Dirty Talk to Dirty Wash
by ksira1 on November 19, 2013 - 12:04am
My Beautiful Launderette was filmed in London, England and tells a tale behind a tale. The main characters are two boys in their teenage years names Omar and Johnny who went to school together then went their separate ways. Years later while Omar was driving his uncle and his uncle’s friend home he spotted Johnny under a bridge, stops the car and gets out to talk to him disregarding the fact that Johnny’s friends were throwing themselves at the car while his uncle and company were inside. Johnny was really reserved when he was talking to Omar and then when his friends came over Omar went back to the car. I did not really understand why Johnny acted like this, I simply chalked it up to that Omar was Pakistani and Johnny was white so they typically weren’t seen associating. Omar’s uncle had given him a launderette to fix up and work at, per the request by Omar’s father that his son does some work for him to keep himself occupied. Johnny is hired by Omar to work at the launderette and fix it up, but is ridiculed and questioned by his friends why he would work for a Pakistani. Johnny never gave them a real answer and always brushed it off like it was none of their concern.
Meanwhile, Omar has been arranged to wed his cousin Tania. She is completely for the wedding and even tries to make sexual advances towards Omar in person, through windows, and even in the family’s green room. Omar doesn’t accept any of these advances and this makes Tania very upset. This didn’t make any sense to me either, then the plot twist came out and everything made sense: Omar and Johnny were gay lovers. This would never be accepted by either one of their parents, their friends, or even the social community. With this being known they kept their feelings under wraps, but throughout the movie you can see the passion and lust burning between them. One scene that shows this is when Omar and Johnny are waiting for Omar’s father to come to the launderette for the opening day. While they were waiting they went in the back room and started fooling around, teasing each other and what not. Omar’s uncle and his mistress walk into the front door so the boys had to put their clothes on instead of having sex, but the scene really showed the unmasked attraction for each other behind closed doors. I completely sympathize with Johnny because he loves Omar so much as to put his friends, social structures, and what he is thought of by everyone else aside to be with Omar. Johnny is also trying to get away from the “bad boy” life style, but Omar keeps dragging him right back in. The film ends after there is a mass fight at the launderette. Omar’s uncle, who actually killed one of Johnny’s friends, was rescued from being jumped by Johnny’s friends by Johnny himself.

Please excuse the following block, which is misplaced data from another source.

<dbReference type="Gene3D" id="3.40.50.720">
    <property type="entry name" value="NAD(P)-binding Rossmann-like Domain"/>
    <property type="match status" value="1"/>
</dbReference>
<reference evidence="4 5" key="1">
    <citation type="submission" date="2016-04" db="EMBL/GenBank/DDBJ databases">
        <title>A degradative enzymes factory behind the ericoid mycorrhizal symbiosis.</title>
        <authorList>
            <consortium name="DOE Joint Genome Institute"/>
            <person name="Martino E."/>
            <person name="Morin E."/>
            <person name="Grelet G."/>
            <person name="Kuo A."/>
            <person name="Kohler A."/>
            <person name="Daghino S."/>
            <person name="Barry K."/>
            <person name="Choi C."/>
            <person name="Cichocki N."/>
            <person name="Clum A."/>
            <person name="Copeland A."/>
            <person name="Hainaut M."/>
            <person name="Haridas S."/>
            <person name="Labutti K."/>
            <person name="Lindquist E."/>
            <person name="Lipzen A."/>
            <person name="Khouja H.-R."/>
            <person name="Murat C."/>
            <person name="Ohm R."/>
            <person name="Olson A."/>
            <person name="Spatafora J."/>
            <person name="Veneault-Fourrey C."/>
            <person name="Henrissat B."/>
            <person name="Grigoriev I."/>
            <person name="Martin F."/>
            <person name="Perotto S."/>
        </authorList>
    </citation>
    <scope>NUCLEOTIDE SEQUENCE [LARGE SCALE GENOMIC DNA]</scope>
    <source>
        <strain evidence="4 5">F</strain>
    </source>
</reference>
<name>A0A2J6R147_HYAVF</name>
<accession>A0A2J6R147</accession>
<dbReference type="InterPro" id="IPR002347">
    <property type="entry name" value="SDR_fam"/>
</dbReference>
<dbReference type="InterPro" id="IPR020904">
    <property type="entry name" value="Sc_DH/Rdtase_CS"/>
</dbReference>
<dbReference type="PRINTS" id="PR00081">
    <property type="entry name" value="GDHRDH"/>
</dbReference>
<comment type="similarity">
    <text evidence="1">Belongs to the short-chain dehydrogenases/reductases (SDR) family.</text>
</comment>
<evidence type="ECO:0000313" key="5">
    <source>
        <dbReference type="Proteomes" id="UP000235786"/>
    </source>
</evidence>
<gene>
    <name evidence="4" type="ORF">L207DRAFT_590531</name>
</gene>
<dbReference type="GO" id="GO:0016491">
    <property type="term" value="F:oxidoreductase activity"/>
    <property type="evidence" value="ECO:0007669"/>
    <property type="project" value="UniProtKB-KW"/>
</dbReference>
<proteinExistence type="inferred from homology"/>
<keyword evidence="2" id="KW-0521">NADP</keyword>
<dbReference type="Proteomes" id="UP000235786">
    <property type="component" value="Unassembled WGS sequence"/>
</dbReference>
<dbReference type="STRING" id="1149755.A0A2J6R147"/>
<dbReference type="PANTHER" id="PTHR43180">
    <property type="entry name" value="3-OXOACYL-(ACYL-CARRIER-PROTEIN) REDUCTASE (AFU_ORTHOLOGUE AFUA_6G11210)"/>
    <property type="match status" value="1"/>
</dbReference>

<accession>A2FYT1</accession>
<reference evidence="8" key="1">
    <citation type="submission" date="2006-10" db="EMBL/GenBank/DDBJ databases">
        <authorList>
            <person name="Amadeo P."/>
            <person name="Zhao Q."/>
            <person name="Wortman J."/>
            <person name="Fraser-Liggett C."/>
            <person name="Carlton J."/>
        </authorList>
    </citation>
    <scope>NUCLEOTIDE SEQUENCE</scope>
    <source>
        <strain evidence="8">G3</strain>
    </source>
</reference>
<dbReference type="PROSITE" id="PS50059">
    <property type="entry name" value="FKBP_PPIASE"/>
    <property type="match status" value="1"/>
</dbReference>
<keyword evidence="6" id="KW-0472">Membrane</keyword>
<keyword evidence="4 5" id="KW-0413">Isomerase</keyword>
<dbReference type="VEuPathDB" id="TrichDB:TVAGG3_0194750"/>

If that doesn’t tell you that loyalties lie deeper than being socially accepted then I don’t know what does. Frears really portrays how difficult it is to not only be affiliated with social issues, structure, and culture, but how difficult it is to overcome them to have you own happiness. The social aspect of class and class rank also keep Omar and Johnny apart, and we even see Omar treat Johnny as harsh as the norms of society would expect at some points in the film. This is heartbreaking to see as a viewer and makes the audience’s yearn for a “happily ever after” even stronger. Johnny would never be accepted by Omar’s father because Omar’s father saw Johnny marching in the streets against Pakistani’s living where they do now. This is a total disgrace and is also one of the reasons Omar’s father has such a hatred for Johnny and wants his son to have nothing to do with him. The boys however are willing to put all social differences aside if they can be happy and be together in a relationship, which is shown by the ending scene of Omar and Johnny splashing water at each other in the back room of the launderette.
Frears, S. (Director). (1985). My Beautiful Laundrette [DVD]. United Kingdom: Working Title Films.